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Susan Njeri starts her workday at 4 a.m., leaving her home in Nairobi hours before her three children wake for school. In the pre-dawn glow, she sets up her food stand for her first customers of the day.
Njeri’s humble stand, situated in the bustling Woodley Jamhuri open-air market in the Kenyan capital, is a sensory explosion. Bright red tomatoes are piled high alongside stacks of oranges and limes. Pineapples stand on end; corn and knobby root vegetables compete for customers’ attention. Loyal clients have been seeking out her goods for more than a decade, and they keep coming back.
“I run a small grocery business,” she tells Fortune , “but now it is growing. A lot.”
That’s no small boast.
Kenya, like most emerging economies, has been hard hit in the past two years by a one-two punch of COVID, followed by inflation. The latest government data from January showed consumer prices have jumped more than 8% from pre-pandemic levels, sapping the purchasing power of ordinary Kenyans—including Njeri’s customers. The damaging effects of rapidly rising prices can quickly domino on small businesses, too, particularly those that are unable to track and forecast input costs.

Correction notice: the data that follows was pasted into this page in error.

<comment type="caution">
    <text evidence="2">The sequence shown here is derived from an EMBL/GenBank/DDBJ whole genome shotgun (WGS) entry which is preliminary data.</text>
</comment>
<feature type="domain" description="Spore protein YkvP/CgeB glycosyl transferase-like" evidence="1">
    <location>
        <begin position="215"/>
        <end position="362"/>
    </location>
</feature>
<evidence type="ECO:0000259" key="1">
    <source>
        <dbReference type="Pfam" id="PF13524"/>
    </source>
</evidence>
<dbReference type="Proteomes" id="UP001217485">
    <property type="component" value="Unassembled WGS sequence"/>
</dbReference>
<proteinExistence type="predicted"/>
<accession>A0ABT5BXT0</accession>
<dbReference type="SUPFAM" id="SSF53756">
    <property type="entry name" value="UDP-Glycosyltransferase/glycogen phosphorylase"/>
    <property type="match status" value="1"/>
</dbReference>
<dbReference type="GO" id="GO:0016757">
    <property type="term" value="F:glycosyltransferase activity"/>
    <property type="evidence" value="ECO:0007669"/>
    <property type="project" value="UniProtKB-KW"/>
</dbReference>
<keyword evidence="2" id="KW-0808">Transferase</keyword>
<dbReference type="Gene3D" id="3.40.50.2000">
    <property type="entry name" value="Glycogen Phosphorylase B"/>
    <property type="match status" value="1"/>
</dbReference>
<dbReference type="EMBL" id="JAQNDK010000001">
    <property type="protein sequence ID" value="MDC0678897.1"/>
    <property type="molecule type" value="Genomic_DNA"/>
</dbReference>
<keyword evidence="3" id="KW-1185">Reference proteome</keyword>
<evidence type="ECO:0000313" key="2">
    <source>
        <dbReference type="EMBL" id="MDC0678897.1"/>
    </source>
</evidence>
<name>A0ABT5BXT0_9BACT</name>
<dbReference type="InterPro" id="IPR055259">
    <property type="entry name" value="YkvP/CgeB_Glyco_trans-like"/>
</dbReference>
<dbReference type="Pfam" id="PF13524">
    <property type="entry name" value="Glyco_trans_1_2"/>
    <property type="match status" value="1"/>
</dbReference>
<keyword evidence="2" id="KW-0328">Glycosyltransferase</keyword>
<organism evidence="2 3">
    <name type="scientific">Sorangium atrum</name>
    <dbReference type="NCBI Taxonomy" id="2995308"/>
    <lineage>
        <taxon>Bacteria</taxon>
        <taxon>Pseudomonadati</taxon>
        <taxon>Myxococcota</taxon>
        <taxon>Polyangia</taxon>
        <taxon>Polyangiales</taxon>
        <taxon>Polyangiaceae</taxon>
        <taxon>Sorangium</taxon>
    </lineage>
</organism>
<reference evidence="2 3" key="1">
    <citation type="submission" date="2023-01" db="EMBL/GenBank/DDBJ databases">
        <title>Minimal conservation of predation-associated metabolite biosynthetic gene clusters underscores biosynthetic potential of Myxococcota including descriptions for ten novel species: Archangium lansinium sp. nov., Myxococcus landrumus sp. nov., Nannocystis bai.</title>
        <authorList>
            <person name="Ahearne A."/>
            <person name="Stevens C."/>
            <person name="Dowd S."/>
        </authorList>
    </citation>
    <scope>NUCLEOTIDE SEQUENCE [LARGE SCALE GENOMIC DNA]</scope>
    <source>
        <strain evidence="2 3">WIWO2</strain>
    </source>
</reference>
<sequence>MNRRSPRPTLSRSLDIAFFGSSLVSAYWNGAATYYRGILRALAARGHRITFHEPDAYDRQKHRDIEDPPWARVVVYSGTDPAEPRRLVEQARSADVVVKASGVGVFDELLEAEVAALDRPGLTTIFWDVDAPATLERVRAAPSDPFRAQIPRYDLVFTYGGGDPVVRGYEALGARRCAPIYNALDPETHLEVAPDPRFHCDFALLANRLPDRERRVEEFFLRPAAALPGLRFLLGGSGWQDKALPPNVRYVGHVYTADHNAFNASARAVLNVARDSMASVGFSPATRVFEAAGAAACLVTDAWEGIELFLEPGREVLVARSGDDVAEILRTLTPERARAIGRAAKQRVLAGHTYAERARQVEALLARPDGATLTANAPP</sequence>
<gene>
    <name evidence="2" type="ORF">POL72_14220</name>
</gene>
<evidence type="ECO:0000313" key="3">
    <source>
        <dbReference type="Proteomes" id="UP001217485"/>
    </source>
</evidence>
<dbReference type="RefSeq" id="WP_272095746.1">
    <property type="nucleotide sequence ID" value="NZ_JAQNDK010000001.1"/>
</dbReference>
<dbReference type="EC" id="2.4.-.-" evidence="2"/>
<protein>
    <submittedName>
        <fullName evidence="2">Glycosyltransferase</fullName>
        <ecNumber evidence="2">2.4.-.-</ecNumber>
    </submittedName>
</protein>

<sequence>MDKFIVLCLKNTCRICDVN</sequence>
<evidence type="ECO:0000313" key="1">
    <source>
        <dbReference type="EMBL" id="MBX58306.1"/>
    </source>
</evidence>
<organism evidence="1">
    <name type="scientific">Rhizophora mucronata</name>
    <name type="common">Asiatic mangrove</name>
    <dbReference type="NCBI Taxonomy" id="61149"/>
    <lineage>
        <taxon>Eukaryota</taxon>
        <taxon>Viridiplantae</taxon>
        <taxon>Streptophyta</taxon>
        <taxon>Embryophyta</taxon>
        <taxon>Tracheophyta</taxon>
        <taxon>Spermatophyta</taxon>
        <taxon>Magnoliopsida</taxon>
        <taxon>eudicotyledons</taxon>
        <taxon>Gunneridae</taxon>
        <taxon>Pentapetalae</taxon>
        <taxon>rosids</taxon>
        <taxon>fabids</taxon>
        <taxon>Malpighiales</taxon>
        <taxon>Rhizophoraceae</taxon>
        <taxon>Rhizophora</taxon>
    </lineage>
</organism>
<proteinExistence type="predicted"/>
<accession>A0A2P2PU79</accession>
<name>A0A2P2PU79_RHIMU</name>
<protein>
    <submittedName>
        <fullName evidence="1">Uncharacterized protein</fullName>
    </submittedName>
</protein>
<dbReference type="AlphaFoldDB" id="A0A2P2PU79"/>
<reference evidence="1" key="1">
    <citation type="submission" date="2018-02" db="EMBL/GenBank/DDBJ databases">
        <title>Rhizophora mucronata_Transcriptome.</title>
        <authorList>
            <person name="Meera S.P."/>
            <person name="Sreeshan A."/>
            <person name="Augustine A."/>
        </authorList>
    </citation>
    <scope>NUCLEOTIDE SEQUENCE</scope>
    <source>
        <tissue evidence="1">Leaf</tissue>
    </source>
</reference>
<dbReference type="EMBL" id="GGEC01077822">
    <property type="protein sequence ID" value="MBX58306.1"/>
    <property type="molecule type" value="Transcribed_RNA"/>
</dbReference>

Still, Njeri’s business has been faring well, she contends. Despite the uncertainty in the wider economy, she’s hired an additional two women to keep the business operating through the late-evening hours, seven days a week.
She credits part of her success to an intuitive piece of payments-and-accounting software that she can pull up on her smartphone. The app, called M-Pesa for Business, tracks in real-time the money flowing in and out of her business. She knows, for example, the moment she turns a profit for the day. That kind of data brings peace of mind in uncertain economic times, she says. With a few taps she can use the application to pay off her business suppliers, or transfer funds to her bank account. She can also use it to purchase something at a nearby stand to bring home to the family. Older than the iPhone
The app Njeri relies on went live a year ago, but the mobile-money platform it sits on, M-Pesa, is hardly new to Kenyans: “pesa” is Swahili for money, and “M” is a reference to mobile. Launched in 2007 by Vodafone and […]